College Math Teaching

October 23, 2014

Being part of the problem…

Filed under: academia, basic algebra, editorial — Tags: , — collegemathteaching @ 10:55 am

I read about the relatively recently uncovered academic scandal at the University of North Carolina:

An eight-month probe has estimated that the “shadow curriculum” that existed at the University of North Carolina from 1993 to 2011 offered a grade-point boost from phony coursework to more than 3,100 students, including a disproportionately high percentage of student-athletes.[…]

A number of the students’ papers included brief introductions and closings with only “fluff” in between, according to the report.

“Hundreds” of the courses, the report reads, were independent-study. Yet when the university tightened standards on the amount of independent study a student could undertake, Crowder altered her program, creating courses she identified as lecture courses, but which mirrored independent study in that lectures never happened. The Wainstein report found 188 such courses between 1999 and 2011, in which 47.4 percent of the enrollments in these “paper classes” were student-athletes, who generally comprise 4 percent of the student population. Once Crowder retired in 2009, Nyang’oro sustained the practices for two more years until his retirement in 2011, albeit less voluminously.

In all the “paper classes,” the report found an average issued grade of 3.62, set against 3.28 for the regular classes in the department. Among student-athletes, though, the report found an average issued grade of 3.55, further above the 2.84 among student-athletes in the regular department classes.

The grade was based on one paper, which wasn’t merely scanned. But note the following: the average issued grade IN THE DEPARTMENT was 3.28???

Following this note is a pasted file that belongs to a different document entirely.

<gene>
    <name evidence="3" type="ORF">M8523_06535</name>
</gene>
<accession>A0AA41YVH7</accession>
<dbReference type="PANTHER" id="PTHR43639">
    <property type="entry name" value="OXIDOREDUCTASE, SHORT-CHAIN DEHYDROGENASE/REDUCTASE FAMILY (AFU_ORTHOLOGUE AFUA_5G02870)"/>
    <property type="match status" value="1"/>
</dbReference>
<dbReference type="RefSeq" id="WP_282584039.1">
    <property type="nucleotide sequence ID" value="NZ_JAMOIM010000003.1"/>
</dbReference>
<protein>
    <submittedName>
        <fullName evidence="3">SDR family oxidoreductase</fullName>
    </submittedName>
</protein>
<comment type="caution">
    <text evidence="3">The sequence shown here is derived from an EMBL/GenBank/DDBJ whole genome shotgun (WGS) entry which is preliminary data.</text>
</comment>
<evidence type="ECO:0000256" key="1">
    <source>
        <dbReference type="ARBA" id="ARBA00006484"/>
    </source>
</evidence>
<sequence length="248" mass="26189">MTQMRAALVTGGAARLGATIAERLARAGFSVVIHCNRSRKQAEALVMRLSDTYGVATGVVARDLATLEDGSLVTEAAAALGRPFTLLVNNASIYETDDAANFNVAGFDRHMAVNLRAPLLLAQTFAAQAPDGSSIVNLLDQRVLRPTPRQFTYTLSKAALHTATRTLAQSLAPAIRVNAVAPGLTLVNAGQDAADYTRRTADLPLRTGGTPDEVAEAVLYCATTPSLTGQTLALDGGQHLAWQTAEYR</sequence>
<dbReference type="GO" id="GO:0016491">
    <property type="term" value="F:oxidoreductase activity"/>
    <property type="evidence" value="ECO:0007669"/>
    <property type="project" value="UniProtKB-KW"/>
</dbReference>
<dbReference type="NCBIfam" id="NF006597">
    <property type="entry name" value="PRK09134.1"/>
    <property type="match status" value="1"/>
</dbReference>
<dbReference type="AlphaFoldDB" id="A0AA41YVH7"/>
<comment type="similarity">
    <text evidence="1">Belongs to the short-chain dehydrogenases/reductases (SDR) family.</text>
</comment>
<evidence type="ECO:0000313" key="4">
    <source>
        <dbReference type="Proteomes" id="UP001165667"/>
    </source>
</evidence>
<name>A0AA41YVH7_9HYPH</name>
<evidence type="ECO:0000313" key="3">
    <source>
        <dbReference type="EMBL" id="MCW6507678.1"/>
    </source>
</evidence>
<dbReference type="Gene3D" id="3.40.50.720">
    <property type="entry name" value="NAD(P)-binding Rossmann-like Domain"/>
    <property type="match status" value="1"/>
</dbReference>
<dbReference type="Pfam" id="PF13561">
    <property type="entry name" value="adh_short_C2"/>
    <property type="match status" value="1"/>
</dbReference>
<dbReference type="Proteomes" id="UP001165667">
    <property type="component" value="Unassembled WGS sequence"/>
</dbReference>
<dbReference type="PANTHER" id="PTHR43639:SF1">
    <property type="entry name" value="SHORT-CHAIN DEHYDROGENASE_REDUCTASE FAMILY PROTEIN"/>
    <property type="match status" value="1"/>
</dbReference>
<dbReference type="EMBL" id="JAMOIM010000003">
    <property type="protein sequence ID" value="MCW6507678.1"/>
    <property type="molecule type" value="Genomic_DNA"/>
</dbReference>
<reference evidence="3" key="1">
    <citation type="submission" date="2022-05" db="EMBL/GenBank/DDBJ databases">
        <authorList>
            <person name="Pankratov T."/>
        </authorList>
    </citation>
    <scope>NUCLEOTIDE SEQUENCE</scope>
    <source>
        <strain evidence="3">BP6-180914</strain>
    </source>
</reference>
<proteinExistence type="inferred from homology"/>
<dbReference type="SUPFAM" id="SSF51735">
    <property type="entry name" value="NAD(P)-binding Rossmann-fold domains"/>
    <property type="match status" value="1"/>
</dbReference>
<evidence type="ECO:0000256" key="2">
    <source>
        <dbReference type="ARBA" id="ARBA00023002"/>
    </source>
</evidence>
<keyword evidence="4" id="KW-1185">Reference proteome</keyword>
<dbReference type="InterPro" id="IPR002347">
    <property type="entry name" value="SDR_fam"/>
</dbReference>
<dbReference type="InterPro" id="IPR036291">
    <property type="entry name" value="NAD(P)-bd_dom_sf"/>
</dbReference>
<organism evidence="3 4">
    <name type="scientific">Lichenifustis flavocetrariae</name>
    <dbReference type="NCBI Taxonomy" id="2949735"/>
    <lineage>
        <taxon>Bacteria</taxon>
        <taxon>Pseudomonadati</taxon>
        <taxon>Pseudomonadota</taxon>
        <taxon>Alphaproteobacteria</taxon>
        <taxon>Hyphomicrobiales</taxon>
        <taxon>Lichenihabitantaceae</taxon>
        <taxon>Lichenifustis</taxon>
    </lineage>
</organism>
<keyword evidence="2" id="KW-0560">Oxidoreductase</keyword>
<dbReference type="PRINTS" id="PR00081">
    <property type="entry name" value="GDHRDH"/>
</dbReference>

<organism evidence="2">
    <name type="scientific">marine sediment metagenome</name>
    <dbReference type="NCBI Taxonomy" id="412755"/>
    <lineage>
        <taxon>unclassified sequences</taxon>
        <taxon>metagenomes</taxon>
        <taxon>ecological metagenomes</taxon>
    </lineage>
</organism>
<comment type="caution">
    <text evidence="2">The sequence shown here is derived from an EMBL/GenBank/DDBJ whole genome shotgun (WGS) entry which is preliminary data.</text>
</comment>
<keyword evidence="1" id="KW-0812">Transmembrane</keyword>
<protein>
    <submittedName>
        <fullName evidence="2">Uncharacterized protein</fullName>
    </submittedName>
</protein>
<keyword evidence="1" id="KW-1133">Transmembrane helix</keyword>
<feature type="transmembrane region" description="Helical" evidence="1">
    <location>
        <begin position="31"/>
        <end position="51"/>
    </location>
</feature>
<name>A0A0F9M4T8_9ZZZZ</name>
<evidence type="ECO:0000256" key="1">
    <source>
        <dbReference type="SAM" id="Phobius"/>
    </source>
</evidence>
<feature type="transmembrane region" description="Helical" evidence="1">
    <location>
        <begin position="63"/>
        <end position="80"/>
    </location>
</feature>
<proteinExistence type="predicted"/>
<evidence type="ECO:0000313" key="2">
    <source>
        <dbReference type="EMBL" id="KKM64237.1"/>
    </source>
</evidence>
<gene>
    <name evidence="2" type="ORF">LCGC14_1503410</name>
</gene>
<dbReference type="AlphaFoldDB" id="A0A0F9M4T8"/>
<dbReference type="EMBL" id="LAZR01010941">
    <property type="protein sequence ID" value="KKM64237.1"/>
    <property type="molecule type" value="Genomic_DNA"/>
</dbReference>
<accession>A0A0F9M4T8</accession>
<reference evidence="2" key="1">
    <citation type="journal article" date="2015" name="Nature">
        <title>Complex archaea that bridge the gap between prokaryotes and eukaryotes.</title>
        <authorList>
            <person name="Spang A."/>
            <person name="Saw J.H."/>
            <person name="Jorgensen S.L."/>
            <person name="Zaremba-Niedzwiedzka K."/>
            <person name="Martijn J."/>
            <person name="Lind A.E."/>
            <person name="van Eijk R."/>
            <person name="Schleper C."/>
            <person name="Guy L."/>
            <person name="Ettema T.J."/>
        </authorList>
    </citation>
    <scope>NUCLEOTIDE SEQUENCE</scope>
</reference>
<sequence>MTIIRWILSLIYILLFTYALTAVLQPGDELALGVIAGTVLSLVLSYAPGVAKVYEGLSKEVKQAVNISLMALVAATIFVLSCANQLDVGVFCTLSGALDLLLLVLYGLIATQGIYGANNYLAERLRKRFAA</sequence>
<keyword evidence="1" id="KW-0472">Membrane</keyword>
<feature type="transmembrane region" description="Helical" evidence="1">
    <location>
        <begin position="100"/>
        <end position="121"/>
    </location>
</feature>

Now this is far from the first public scandal involving university athletes, but university athletes aren’t the focus of this post.

I am thinking about what *I* have been complicit in over the years.

No, I’ve never given credit for incorrect work. And no, I’ve never falsified a grade.

But….well, let me start with a story from my youth.

When I was young, my dad wanted me to learn how to hit a baseball. So, he’d toss a ball at me when I was holding a bat. BUT, he’d often..deliberately hit my bat with the ball, so I got the impression that I was hitting the ball.

And, at times, it appears that I do that with my exams; I hit their bats.

If I gave what I considered *honest* exams in calculus and assigned partial credit honestly, I’d say that 70 percent of my “C” students would get D’s or F’s. About 50 percent of my B students would make C’s and perhaps 50 percent of my A students could get B’s. And I’d get called on the carpet…get complaints and accused of “not being student centered”…of “lacking compassion.”

What is going on?

Well, though we have a smaller percentage of students going to college now than in, say, 2009, check out the data:

Screen shot 2014-10-23 at 5.54.15 AM

When I was an undergraduate, about 50 percent of high school graduates went to college. When I started teaching college, it was about 60 percent…it rose to roughly 70 percent and is now about 65 percent. I think that we are seeing at least a little bit of “regression to the mean” effects.

Perhaps as a result, we are seeing things like this:

Algebra is an onerous stumbling block for all kinds of students: disadvantaged and affluent, black and white. In New Mexico, 43 percent of white students fell below “proficient,” along with 39 percent in Tennessee. Even well-endowed schools have otherwise talented students who are impeded by algebra, to say nothing of calculus and trigonometry.

California’s two university systems, for instance, consider applications only from students who have taken three years of mathematics and in that way exclude many applicants who might excel in fields like art or history. Community college students face an equally prohibitive mathematics wall. A study of two-year schools found that fewer than a quarter of their entrants passed the algebra classes they were required to take.

“There are students taking these courses three, four, five times,” says Barbara Bonham of Appalachian State University. While some ultimately pass, she adds, “many drop out.”

ALGEBRA? (and no, I am not talking about group theory or ring theory!)

Yes, that algebra.

So there are times when I wonder if I am participating in a fraud of a type.


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